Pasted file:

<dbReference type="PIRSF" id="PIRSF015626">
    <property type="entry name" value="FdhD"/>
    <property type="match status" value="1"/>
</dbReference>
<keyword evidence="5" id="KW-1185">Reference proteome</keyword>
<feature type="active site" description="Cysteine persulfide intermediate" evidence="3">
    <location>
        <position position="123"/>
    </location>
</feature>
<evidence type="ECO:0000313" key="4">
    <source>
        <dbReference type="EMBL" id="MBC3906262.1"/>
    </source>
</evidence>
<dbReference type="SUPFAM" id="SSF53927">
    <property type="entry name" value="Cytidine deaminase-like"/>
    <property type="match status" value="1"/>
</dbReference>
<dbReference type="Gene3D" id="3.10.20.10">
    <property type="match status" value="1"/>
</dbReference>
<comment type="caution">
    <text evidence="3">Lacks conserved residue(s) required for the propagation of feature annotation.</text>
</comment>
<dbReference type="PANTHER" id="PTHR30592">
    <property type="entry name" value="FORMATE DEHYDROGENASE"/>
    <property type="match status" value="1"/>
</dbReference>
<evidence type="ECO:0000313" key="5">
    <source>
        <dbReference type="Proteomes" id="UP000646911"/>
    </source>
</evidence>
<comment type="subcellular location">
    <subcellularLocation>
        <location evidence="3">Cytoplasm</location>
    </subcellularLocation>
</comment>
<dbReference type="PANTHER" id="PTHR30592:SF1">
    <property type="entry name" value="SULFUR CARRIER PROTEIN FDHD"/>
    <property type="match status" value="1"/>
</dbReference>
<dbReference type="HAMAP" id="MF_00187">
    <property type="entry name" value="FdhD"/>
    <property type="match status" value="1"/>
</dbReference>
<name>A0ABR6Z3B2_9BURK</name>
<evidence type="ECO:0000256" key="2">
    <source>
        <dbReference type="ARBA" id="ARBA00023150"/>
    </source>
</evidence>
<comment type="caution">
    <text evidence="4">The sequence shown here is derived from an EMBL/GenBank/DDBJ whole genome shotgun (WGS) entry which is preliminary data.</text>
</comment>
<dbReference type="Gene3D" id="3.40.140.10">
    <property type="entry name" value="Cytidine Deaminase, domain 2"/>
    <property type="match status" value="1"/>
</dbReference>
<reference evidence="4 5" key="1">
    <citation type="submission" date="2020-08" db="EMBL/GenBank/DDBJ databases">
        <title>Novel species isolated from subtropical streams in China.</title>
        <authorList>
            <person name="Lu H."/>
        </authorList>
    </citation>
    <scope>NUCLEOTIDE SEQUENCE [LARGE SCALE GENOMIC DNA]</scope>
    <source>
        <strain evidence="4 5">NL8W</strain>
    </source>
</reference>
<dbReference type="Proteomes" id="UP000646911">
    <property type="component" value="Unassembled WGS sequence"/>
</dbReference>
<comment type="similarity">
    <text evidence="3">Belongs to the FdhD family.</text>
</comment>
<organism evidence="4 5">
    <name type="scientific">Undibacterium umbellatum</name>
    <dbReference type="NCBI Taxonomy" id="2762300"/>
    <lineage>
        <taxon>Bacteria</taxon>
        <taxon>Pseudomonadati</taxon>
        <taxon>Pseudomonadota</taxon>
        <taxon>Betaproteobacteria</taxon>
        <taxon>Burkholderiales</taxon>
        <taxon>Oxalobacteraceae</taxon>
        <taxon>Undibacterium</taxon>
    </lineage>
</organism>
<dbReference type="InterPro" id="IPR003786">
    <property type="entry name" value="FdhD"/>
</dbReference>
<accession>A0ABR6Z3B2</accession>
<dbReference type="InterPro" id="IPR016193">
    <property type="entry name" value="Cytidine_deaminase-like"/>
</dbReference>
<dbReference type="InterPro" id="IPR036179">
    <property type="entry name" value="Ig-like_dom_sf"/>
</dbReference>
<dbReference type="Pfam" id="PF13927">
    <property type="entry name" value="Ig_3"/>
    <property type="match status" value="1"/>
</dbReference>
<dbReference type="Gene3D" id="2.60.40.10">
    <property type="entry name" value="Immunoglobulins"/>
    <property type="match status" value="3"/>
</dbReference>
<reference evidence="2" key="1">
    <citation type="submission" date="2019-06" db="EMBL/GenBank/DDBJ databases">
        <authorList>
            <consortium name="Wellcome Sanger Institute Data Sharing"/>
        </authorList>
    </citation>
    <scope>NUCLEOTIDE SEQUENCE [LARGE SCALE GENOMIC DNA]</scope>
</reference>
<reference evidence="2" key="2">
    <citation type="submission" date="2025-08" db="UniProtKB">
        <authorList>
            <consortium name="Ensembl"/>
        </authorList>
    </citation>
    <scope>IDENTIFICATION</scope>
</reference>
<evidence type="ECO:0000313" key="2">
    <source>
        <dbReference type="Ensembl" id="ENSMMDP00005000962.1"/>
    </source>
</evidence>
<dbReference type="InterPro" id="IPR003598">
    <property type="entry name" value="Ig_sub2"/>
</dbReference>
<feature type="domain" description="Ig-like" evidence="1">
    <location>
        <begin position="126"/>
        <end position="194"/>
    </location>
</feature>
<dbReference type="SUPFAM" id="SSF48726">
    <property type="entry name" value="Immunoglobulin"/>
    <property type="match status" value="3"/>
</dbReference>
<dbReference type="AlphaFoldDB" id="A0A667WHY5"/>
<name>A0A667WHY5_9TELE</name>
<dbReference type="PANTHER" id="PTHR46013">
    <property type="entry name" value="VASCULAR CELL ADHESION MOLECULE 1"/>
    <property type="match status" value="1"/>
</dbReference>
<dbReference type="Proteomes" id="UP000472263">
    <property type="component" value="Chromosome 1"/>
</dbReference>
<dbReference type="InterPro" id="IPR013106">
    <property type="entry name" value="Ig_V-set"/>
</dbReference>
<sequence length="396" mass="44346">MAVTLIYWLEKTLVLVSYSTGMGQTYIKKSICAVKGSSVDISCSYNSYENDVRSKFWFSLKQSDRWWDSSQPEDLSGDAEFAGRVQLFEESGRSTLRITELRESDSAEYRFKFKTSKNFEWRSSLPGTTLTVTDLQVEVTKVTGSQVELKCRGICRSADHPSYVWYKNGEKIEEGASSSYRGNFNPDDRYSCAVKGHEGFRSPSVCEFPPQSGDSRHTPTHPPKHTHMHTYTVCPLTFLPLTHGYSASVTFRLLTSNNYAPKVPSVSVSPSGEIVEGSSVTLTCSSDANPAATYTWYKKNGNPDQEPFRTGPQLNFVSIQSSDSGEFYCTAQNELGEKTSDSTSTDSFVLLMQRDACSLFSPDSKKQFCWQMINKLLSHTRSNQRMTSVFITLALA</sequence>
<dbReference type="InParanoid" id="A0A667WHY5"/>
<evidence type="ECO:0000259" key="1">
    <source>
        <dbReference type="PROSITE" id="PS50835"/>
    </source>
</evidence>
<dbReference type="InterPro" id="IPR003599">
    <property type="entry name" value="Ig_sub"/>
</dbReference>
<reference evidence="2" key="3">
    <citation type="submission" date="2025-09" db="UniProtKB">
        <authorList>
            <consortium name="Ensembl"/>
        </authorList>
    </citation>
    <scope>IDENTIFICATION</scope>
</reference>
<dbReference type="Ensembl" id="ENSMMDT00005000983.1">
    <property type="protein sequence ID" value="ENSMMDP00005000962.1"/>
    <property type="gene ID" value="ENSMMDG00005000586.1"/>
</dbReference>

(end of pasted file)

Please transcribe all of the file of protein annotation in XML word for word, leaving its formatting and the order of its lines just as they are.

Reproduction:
<dbReference type="PIRSF" id="PIRSF015626">
    <property type="entry name" value="FdhD"/>
    <property type="match status" value="1"/>
</dbReference>
<keyword evidence="5" id="KW-1185">Reference proteome</keyword>
<feature type="active site" description="Cysteine persulfide intermediate" evidence="3">
    <location>
        <position position="123"/>
    </location>
</feature>
<evidence type="ECO:0000313" key="4">
    <source>
        <dbReference type="EMBL" id="MBC3906262.1"/>
    </source>
</evidence>
<dbReference type="SUPFAM" id="SSF53927">
    <property type="entry name" value="Cytidine deaminase-like"/>
    <property type="match status" value="1"/>
</dbReference>
<dbReference type="Gene3D" id="3.10.20.10">
    <property type="match status" value="1"/>
</dbReference>
<comment type="caution">
    <text evidence="3">Lacks conserved residue(s) required for the propagation of feature annotation.</text>
</comment>
<dbReference type="PANTHER" id="PTHR30592">
    <property type="entry name" value="FORMATE DEHYDROGENASE"/>
    <property type="match status" value="1"/>
</dbReference>
<evidence type="ECO:0000313" key="5">
    <source>
        <dbReference type="Proteomes" id="UP000646911"/>
    </source>
</evidence>
<comment type="subcellular location">
    <subcellularLocation>
        <location evidence="3">Cytoplasm</location>
    </subcellularLocation>
</comment>
<dbReference type="PANTHER" id="PTHR30592:SF1">
    <property type="entry name" value="SULFUR CARRIER PROTEIN FDHD"/>
    <property type="match status" value="1"/>
</dbReference>
<dbReference type="HAMAP" id="MF_00187">
    <property type="entry name" value="FdhD"/>
    <property type="match status" value="1"/>
</dbReference>
<name>A0ABR6Z3B2_9BURK</name>
<evidence type="ECO:0000256" key="2">
    <source>
        <dbReference type="ARBA" id="ARBA00023150"/>
    </source>
</evidence>
<comment type="caution">
    <text evidence="4">The sequence shown here is derived from an EMBL/GenBank/DDBJ whole genome shotgun (WGS) entry which is preliminary data.</text>
</comment>
<dbReference type="Gene3D" id="3.40.140.10">
    <property type="entry name" value="Cytidine Deaminase, domain 2"/>
    <property type="match status" value="1"/>
</dbReference>
<reference evidence="4 5" key="1">
    <citation type="submission" date="2020-08" db="EMBL/GenBank/DDBJ databases">
        <title>Novel species isolated from subtropical streams in China.</title>
        <authorList>
            <person name="Lu H."/>
        </authorList>
    </citation>
    <scope>NUCLEOTIDE SEQUENCE [LARGE SCALE GENOMIC DNA]</scope>
    <source>
        <strain evidence="4 5">NL8W</strain>
    </source>
</reference>
<dbReference type="Proteomes" id="UP000646911">
    <property type="component" value="Unassembled WGS sequence"/>
</dbReference>
<comment type="similarity">
    <text evidence="3">Belongs to the FdhD family.</text>
</comment>
<organism evidence="4 5">
    <name type="scientific">Undibacterium umbellatum</name>
    <dbReference type="NCBI Taxonomy" id="2762300"/>
    <lineage>
        <taxon>Bacteria</taxon>
        <taxon>Pseudomonadati</taxon>
        <taxon>Pseudomonadota</taxon>
        <taxon>Betaproteobacteria</taxon>
        <taxon>Burkholderiales</taxon>
        <taxon>Oxalobacteraceae</taxon>
        <taxon>Undibacterium</taxon>
    </lineage>
</organism>
<dbReference type="InterPro" id="IPR003786">
    <property type="entry name" value="FdhD"/>
</dbReference>
<accession>A0ABR6Z3B2</accession>
<dbReference type="InterPro" id="IPR016193">
    <property type="entry name" value="Cytidine_deaminase-like"/>
</dbReference>
<dbReference type="InterPro" id="IPR036179">
    <property type="entry name" value="Ig-like_dom_sf"/>
</dbReference>
<dbReference type="Pfam" id="PF13927">
    <property type="entry name" value="Ig_3"/>
    <property type="match status" value="1"/>
</dbReference>
<dbReference type="Gene3D" id="2.60.40.10">
    <property type="entry name" value="Immunoglobulins"/>
    <property type="match status" value="3"/>
</dbReference>
<reference evidence="2" key="1">
    <citation type="submission" date="2019-06" db="EMBL/GenBank/DDBJ databases">
        <authorList>
            <consortium name="Wellcome Sanger Institute Data Sharing"/>
        </authorList>
    </citation>
    <scope>NUCLEOTIDE SEQUENCE [LARGE SCALE GENOMIC DNA]</scope>
</reference>
<reference evidence="2" key="2">
    <citation type="submission" date="2025-08" db="UniProtKB">
        <authorList>
            <consortium name="Ensembl"/>
        </authorList>
    </citation>
    <scope>IDENTIFICATION</scope>
</reference>
<evidence type="ECO:0000313" key="2">
    <source>
        <dbReference type="Ensembl" id="ENSMMDP00005000962.1"/>
    </source>
</evidence>
<dbReference type="InterPro" id="IPR003598">
    <property type="entry name" value="Ig_sub2"/>
</dbReference>
<feature type="domain" description="Ig-like" evidence="1">
    <location>
        <begin position="126"/>
        <end position="194"/>
    </location>
</feature>
<dbReference type="SUPFAM" id="SSF48726">
    <property type="entry name" value="Immunoglobulin"/>
    <property type="match status" value="3"/>
</dbReference>
<dbReference type="AlphaFoldDB" id="A0A667WHY5"/>
<name>A0A667WHY5_9TELE</name>
<dbReference type="PANTHER" id="PTHR46013">
    <property type="entry name" value="VASCULAR CELL ADHESION MOLECULE 1"/>
    <property type="match status" value="1"/>
</dbReference>
<dbReference type="Proteomes" id="UP000472263">
    <property type="component" value="Chromosome 1"/>
</dbReference>
<dbReference type="InterPro" id="IPR013106">
    <property type="entry name" value="Ig_V-set"/>
</dbReference>
<sequence length="396" mass="44346">MAVTLIYWLEKTLVLVSYSTGMGQTYIKKSICAVKGSSVDISCSYNSYENDVRSKFWFSLKQSDRWWDSSQPEDLSGDAEFAGRVQLFEESGRSTLRITELRESDSAEYRFKFKTSKNFEWRSSLPGTTLTVTDLQVEVTKVTGSQVELKCRGICRSADHPSYVWYKNGEKIEEGASSSYRGNFNPDDRYSCAVKGHEGFRSPSVCEFPPQSGDSRHTPTHPPKHTHMHTYTVCPLTFLPLTHGYSASVTFRLLTSNNYAPKVPSVSVSPSGEIVEGSSVTLTCSSDANPAATYTWYKKNGNPDQEPFRTGPQLNFVSIQSSDSGEFYCTAQNELGEKTSDSTSTDSFVLLMQRDACSLFSPDSKKQFCWQMINKLLSHTRSNQRMTSVFITLALA</sequence>
<dbReference type="InParanoid" id="A0A667WHY5"/>
<evidence type="ECO:0000259" key="1">
    <source>
        <dbReference type="PROSITE" id="PS50835"/>
    </source>
</evidence>
<dbReference type="InterPro" id="IPR003599">
    <property type="entry name" value="Ig_sub"/>
</dbReference>
<reference evidence="2" key="3">
    <citation type="submission" date="2025-09" db="UniProtKB">
        <authorList>
            <consortium name="Ensembl"/>
        </authorList>
    </citation>
    <scope>IDENTIFICATION</scope>
</reference>
<dbReference type="Ensembl" id="ENSMMDT00005000983.1">
    <property type="protein sequence ID" value="ENSMMDP00005000962.1"/>
    <property type="gene ID" value="ENSMMDG00005000586.1"/>
</dbReference>